I first learned about wind power in West Texas. I have some apartment complexes out there and one is marketed to the upper level oil-patch folks. We had a group of executives and engineers with the wind-power program move in. One of the Engineers moved into the apartment across from the corporate apartment I keep for my company, and I got acquainted with him; he was really a nice guy and very intelligent. One night as I was headed out for dinner, I encountered him and invited him along. He accepted, and I am really glad he did . . . he explained wind-power energy to me . . . how it works, why it works, when it works, and when it does not work—really interesting stuff. He invited me to drive out the next morning to their work-site and watch as they erected some of the tall towers. I accepted the invite and took my Architect and pal, Ron Barbutti, along—as he had just arrived in town. As we observed the goings-on, it was obvious the crew was struggling with a problem. When the Engineer came around, I inquired about the problem. He explained that one of the towers was off-level a couple of inches at the base, but they had shims and such to fix the problem. As he went on to his work, I commented to Ron, “I do not see how a couple of inches could be much of a problem on anything that massive.”
Ron chuckled and said, my friend, “Two inches at the base isn’t much, but that two inches probably converts to something like 10 feet at the top of the tower!”
His comment has stuck with all through the years, and I regularly encounter situations where that truth is demonstrated. Here are a few examples:
. . . The folks at Charlie’s Place: Someone once said to them, “Take a sip of this . . . ” or “take a puff of this . . .” and that sip or puff . . . over time . . . became a thing of exponential growth in their lives . . . even to the point of controlling them!
A man and a woman say two simple words . . . one a pronoun and the other a one-syllable verb: “I Do” . . . and that thing also grows to become a thing of exponential growth.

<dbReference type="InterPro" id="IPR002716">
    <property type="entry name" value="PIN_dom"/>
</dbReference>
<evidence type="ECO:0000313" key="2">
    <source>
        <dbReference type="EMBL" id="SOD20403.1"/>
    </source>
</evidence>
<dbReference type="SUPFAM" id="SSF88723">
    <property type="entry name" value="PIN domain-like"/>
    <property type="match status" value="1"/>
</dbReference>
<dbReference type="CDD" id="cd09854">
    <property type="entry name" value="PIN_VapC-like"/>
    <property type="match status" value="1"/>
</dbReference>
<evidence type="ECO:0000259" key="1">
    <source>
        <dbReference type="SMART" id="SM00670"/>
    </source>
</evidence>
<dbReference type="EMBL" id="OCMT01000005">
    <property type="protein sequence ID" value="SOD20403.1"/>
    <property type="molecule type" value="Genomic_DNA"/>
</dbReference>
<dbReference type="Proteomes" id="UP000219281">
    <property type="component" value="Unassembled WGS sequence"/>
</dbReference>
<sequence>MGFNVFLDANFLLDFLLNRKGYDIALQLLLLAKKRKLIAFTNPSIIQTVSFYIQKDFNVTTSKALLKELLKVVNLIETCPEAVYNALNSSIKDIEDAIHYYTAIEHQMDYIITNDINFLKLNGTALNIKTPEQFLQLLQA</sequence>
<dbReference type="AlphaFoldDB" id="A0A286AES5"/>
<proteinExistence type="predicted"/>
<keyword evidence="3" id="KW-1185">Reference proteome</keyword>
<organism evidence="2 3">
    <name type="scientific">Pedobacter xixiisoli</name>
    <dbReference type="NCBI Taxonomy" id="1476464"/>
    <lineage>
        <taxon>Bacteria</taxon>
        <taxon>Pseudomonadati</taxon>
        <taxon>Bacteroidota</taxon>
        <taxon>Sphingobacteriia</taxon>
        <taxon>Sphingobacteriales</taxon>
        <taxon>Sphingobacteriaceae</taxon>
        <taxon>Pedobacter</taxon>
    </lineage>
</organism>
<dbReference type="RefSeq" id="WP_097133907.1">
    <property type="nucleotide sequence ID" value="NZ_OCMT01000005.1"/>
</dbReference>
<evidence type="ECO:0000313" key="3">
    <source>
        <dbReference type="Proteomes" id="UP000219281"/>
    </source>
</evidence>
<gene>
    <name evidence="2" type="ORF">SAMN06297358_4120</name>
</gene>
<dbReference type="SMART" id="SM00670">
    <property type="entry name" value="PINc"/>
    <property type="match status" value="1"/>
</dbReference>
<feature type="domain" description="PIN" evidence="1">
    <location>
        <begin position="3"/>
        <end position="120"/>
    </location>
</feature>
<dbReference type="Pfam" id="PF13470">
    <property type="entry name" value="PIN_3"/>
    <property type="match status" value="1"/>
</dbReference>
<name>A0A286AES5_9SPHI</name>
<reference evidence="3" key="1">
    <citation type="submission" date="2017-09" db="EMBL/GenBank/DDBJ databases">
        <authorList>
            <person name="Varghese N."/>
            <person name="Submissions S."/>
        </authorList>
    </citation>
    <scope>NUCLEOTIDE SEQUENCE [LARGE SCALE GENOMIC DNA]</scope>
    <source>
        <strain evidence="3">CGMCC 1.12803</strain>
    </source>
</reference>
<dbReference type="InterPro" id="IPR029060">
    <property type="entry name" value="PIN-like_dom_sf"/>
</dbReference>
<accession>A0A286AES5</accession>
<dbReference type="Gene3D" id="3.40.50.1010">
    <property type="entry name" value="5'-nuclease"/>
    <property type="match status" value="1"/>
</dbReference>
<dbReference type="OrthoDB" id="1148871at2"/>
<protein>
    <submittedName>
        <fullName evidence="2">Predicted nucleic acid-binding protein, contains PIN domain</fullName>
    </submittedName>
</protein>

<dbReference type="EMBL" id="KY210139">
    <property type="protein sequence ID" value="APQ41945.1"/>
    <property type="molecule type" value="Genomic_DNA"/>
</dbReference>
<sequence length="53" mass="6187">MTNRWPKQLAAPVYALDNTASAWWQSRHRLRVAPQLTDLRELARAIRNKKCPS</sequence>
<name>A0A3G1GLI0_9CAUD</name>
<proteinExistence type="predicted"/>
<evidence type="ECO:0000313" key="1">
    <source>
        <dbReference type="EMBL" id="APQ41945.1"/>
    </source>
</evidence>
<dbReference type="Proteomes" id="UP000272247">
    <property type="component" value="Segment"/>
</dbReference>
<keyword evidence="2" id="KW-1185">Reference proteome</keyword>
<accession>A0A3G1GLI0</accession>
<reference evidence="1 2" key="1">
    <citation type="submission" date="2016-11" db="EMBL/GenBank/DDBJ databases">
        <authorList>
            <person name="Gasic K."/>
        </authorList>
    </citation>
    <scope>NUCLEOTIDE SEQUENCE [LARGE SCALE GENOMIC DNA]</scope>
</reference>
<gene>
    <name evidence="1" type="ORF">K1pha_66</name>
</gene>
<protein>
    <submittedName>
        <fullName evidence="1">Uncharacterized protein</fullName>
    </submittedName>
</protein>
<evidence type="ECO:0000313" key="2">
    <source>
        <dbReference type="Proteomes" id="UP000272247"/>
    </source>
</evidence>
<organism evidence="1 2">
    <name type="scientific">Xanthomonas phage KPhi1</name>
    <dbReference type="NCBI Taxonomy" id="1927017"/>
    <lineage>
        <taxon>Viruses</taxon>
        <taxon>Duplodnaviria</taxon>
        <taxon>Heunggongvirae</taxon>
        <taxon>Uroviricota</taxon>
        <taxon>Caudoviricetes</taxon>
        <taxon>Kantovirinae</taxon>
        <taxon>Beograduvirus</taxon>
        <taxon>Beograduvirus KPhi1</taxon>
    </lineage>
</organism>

A practice of sun-tanning as a teen . . . turns into a struggle with skin cancer at 50.
I am going to write this morning about an incident that was small at the time . . . but seemingly grew over time, completely unknown to me for many years, and I was overwhelmed when I learned what had become of it. I need to remind those who read my musings that I write this blog at the request of my children. I write it to serve as a testimony for them, their children, and my other family and friends about what I believe . . . why I believe it . . . and to share some of my experiences in my life’s journey. The thing I am going to write about might seem like bragging, but please know that is not my intent at all. I simply wish to illustrate how a simple, random gesture can grow over a period of 20 years . . . for either good or bad.
I recently wrote about my experience and friendship with the Kickapoo Indian tribe in Eagle Pass. This even happened almost 20 years later in another City . . . in another State, but it is related to the Kickapoos and my work with them.
For many years, I conducted training seminars on housing management, and criss-crossed the nation a number of times. With my seminars, I traveled from San Juan, Puerto Rico, to Anchorage, Alaska, and from way up on the Eastern Seaboard to the West Coast, and many points in between. I always enjoyed the travel, the people, the opportunity to teach others, and trying to challenge and inspire those in my business. A large portion of the training I did was in association with the National Center for Housing Management, of Washington, D. C. (NCHM); I have mentioned it before).
All that changed after 9/11 . . . and I really don’t like traveling by commercial air any more. It has simply lost all charm for me, with the being filmed, manhandled by my own government, and removing my shoes . . .